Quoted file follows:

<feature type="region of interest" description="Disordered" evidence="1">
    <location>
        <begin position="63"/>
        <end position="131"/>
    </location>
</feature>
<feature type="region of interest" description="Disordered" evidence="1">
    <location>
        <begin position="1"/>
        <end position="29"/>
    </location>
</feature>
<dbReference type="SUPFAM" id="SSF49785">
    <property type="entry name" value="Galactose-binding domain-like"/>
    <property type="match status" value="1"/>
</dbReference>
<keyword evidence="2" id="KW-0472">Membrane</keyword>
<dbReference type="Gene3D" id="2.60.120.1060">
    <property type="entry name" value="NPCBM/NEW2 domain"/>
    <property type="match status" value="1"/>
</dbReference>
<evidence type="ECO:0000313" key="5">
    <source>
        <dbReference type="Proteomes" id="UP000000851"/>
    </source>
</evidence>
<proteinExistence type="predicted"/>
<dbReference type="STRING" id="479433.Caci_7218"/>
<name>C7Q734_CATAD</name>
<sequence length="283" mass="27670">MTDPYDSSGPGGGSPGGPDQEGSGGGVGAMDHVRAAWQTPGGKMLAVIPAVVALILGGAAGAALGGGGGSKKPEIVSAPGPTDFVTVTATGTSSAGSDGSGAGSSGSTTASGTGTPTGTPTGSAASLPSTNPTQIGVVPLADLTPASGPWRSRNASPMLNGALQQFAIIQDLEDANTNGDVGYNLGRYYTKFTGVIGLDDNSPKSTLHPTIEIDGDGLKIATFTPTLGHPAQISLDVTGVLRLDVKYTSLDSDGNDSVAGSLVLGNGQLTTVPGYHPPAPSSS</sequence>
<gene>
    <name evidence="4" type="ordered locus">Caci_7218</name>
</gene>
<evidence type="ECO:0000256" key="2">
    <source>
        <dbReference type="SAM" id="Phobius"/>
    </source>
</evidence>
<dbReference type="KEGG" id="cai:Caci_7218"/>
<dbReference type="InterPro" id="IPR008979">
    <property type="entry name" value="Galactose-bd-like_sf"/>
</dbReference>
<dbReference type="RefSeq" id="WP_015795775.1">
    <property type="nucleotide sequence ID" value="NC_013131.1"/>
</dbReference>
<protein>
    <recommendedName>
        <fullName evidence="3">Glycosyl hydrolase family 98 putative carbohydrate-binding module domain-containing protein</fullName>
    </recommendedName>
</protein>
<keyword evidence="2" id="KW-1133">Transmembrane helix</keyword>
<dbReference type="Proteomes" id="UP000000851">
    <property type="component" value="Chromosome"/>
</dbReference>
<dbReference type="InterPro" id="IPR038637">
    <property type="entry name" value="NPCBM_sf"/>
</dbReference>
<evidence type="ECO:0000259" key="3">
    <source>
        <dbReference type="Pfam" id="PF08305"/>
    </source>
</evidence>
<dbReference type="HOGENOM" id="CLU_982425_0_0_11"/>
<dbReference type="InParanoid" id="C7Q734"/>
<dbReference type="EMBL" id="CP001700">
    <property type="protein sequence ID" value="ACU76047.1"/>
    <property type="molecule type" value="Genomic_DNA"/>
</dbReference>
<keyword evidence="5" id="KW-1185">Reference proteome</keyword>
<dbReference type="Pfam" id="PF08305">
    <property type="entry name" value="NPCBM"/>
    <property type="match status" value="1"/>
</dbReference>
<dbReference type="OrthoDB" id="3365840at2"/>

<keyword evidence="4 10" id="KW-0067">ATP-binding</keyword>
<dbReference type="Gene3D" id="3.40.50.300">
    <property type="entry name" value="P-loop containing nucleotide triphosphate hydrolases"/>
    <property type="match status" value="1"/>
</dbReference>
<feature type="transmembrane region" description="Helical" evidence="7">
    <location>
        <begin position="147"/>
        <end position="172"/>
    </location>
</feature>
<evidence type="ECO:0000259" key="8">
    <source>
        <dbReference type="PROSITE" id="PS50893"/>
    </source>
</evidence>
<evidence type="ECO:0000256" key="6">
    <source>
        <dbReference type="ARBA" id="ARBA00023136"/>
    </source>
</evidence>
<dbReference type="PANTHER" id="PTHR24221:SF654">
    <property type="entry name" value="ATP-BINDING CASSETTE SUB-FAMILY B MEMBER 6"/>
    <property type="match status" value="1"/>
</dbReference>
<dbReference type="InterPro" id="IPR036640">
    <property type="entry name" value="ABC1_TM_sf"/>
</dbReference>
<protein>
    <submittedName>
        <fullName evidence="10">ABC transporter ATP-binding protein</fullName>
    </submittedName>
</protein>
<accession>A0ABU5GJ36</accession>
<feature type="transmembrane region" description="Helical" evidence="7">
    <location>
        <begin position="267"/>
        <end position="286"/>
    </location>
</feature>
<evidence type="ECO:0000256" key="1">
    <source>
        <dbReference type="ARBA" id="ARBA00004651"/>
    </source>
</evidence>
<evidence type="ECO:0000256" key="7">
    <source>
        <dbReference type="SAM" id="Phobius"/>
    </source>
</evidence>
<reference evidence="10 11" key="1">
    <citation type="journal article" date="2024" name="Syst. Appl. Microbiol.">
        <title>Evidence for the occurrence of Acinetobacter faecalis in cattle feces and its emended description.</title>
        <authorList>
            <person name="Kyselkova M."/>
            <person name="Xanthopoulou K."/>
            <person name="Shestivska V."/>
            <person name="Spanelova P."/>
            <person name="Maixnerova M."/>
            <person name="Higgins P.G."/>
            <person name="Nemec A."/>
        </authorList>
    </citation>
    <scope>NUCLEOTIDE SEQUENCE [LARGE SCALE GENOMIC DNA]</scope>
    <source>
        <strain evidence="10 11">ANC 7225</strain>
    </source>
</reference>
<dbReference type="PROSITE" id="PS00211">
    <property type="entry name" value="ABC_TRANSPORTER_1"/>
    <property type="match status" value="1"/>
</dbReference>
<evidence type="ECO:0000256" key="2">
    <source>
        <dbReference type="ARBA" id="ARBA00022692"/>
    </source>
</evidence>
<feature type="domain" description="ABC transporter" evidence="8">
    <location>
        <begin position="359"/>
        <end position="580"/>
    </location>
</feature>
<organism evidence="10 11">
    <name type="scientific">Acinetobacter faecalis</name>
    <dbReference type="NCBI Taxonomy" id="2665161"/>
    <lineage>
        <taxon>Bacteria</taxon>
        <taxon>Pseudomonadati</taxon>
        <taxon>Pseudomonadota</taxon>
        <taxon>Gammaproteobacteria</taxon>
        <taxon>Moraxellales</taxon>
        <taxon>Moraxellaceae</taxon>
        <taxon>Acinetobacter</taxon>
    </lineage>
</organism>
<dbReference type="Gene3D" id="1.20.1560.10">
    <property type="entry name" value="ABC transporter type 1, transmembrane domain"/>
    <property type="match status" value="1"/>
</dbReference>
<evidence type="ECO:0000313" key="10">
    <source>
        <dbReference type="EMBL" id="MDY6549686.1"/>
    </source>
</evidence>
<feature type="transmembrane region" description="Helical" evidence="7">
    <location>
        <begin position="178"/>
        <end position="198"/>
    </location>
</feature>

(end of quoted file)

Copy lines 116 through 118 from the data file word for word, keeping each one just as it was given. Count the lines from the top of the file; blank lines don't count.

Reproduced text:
    <source>
        <dbReference type="ARBA" id="ARBA00004651"/>
    </source>